I went over right then, and I remember vividly that in Sheldon's outer office was his Girl Friday secretary and his right hand, Skippy, everybody's best pal. I fell for Skippy immediately. Opposite her desk on the wall was a photograph of an exquisite French drawing room in an expensive frame, gold leaf no less, and if you walked close, and I did, and you look at it carefully, you'll finally see a rattlesnake coiled on the Aubusson rug, warming itself in the afternoon sun. There was a tiny brass plaque on the frame. It said simply: "James Aubrey", who was then head of CBS. And I decided then and there I was going to like Sheldon Leonard a whole bunch.
He called me in. He was very charming and I did like him. He said, "Okay, I like your idea, kid, but I like mine better." He always talked like that, with a cigar in his mouth. Even when the cigar wasn't there. "Gosh, okay, I'll bite. What's yours?" And it came out, like, rehearsed, without a flaw. "Two American secret agents, working out of The Pentagon, go around the world on the professional tennis circuit, posing as a tennis pro and his trainer. One of them is black." I thought very carefully about that last sentence there for at least a full second, and I said, "Yes, you're right. Yours is better."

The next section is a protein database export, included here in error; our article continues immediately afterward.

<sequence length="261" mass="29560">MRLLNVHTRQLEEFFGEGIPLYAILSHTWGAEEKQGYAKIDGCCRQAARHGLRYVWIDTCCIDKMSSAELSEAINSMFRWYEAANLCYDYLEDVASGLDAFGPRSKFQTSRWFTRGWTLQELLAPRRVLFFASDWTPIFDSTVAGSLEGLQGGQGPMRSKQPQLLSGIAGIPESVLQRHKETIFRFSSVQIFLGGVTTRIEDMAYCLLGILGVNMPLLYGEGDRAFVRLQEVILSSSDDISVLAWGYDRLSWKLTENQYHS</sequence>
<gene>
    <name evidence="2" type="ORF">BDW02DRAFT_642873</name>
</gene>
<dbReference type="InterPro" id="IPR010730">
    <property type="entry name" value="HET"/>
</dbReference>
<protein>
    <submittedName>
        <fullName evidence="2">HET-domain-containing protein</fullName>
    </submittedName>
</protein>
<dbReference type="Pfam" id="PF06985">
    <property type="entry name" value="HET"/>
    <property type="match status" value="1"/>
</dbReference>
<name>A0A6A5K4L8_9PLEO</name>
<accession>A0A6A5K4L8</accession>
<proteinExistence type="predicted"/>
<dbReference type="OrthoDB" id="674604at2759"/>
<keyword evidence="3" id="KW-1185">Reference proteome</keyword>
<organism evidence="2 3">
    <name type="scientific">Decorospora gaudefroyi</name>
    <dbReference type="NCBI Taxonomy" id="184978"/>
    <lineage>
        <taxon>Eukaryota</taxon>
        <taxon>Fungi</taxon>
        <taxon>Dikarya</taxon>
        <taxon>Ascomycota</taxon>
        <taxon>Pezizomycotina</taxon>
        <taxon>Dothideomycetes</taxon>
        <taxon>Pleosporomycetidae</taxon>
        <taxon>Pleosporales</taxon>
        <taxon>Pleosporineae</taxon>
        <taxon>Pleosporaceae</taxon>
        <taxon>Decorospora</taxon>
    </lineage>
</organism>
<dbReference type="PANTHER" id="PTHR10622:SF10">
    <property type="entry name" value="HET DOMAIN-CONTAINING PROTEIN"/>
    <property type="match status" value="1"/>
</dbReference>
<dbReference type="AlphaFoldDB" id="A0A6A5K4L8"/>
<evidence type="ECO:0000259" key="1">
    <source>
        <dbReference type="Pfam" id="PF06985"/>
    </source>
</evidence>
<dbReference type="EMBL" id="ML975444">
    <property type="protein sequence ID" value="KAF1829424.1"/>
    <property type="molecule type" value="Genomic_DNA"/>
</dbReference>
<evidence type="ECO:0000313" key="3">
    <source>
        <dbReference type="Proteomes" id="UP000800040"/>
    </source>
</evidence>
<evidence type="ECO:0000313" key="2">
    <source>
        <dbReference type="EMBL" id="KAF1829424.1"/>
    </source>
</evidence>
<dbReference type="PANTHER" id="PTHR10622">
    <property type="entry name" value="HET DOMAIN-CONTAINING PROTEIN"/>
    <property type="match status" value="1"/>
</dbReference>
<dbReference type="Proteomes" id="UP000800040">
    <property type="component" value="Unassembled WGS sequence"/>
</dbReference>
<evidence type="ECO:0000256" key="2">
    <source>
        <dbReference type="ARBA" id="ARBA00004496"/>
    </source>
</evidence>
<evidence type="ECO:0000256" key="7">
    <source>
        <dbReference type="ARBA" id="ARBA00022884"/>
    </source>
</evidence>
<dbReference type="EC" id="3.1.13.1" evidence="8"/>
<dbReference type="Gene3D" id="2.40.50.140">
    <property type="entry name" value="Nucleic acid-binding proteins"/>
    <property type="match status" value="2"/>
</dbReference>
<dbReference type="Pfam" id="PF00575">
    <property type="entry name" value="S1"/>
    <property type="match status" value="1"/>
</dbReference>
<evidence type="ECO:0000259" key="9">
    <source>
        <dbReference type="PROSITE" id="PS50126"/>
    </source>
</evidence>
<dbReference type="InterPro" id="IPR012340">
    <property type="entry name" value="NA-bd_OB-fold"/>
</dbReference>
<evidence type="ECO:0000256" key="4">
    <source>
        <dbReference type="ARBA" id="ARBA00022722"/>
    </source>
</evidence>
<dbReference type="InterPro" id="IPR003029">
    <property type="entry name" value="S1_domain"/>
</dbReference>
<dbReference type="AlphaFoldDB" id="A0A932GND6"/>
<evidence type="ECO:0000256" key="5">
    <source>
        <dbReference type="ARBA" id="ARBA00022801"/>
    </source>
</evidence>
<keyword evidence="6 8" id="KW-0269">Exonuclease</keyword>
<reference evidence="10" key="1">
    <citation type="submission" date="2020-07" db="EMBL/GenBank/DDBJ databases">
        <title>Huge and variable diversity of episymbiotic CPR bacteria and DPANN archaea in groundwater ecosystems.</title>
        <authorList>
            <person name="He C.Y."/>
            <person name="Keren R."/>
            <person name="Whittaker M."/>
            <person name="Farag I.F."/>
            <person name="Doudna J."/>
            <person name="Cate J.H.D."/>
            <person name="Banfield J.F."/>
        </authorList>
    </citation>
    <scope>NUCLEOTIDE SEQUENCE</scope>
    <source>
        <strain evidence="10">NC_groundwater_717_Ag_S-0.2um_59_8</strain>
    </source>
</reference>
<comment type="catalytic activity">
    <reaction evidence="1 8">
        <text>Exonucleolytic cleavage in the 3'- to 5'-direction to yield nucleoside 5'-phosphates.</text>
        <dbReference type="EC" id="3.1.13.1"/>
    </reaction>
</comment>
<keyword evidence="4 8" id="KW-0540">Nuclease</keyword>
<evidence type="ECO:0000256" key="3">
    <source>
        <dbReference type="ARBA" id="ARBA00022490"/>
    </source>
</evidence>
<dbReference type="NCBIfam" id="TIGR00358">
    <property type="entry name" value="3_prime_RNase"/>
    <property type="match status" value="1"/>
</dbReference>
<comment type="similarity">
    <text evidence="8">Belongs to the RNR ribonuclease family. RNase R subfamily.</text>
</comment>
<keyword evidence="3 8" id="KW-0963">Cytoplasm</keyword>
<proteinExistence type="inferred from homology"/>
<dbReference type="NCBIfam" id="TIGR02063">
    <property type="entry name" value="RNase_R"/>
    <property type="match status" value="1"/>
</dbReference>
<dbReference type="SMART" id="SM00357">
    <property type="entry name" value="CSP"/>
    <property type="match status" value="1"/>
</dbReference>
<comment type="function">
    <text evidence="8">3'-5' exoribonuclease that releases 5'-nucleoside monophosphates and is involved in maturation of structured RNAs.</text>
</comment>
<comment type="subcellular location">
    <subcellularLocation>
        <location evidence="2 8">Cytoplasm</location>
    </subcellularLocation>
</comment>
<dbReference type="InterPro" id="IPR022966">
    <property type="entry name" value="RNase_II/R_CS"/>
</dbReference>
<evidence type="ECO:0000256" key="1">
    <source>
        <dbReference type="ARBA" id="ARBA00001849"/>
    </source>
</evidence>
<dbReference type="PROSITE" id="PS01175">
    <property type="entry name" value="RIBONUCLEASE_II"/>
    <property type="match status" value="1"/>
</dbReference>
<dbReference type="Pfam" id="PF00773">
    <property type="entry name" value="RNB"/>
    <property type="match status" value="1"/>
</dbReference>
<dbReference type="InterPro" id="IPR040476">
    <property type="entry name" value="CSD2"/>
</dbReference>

Now, as we talked, Sheldon said he didn't want any James Bond gimmicks, pens that shoot poison, cars that fly, telephones in your shoe. They wreck reality, which wrecks the possibility for genuine comedy. He wants the real thing, not camp. Well I was, you know, I was really knocked out. I was turned on, thinking for a producer this guy isn't so dumb. Sadly, it was the last time we agreed completely on anything.
When we finished stroking each other he asked me to wait for him, and I said, "Well, you know, sure, but I have a family to feed and so how long?" "Oh, not too long, a couple of months. Gotta find a black guy, has to have a special gift for comedy." I think it was about a month, he hired two writers-producers, David Friedkin and Mort Fine, to run the show. They were just finishing a series of their own, a half-hour western anthology, a fairly classy little show. I hung out with David and Mort so I could watch them work, and, you know, I liked them. They seemed okay. But mind you, what I was aware of was that Sheldon was selling this thing on the basis of my name, and I was attached, so that gave me a certain perogative and responsibility at the same time. And a lot of weeks went by, and I'm just sorta twiddling my thumbs, and Sheldon -- I keep calling him -- he can't find a black guy with the special gift.